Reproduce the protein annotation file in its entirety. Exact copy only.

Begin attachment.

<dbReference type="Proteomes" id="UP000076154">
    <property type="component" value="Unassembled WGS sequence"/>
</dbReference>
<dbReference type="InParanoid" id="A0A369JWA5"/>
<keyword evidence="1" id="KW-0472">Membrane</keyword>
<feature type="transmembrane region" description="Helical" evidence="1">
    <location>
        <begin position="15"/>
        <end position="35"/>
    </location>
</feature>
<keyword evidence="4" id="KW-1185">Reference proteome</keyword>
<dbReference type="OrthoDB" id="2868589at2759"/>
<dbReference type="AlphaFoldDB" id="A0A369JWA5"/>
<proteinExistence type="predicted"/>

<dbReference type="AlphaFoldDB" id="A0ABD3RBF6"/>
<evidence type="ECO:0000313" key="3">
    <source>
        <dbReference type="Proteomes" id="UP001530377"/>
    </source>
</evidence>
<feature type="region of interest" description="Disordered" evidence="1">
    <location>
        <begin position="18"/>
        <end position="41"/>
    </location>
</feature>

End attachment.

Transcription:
<dbReference type="Proteomes" id="UP000076154">
    <property type="component" value="Unassembled WGS sequence"/>
</dbReference>
<dbReference type="InParanoid" id="A0A369JWA5"/>
<keyword evidence="1" id="KW-0472">Membrane</keyword>
<feature type="transmembrane region" description="Helical" evidence="1">
    <location>
        <begin position="15"/>
        <end position="35"/>
    </location>
</feature>
<keyword evidence="4" id="KW-1185">Reference proteome</keyword>
<dbReference type="OrthoDB" id="2868589at2759"/>
<dbReference type="AlphaFoldDB" id="A0A369JWA5"/>
<proteinExistence type="predicted"/>

<dbReference type="AlphaFoldDB" id="A0ABD3RBF6"/>
<evidence type="ECO:0000313" key="3">
    <source>
        <dbReference type="Proteomes" id="UP001530377"/>
    </source>
</evidence>
<feature type="region of interest" description="Disordered" evidence="1">
    <location>
        <begin position="18"/>
        <end position="41"/>
    </location>
</feature>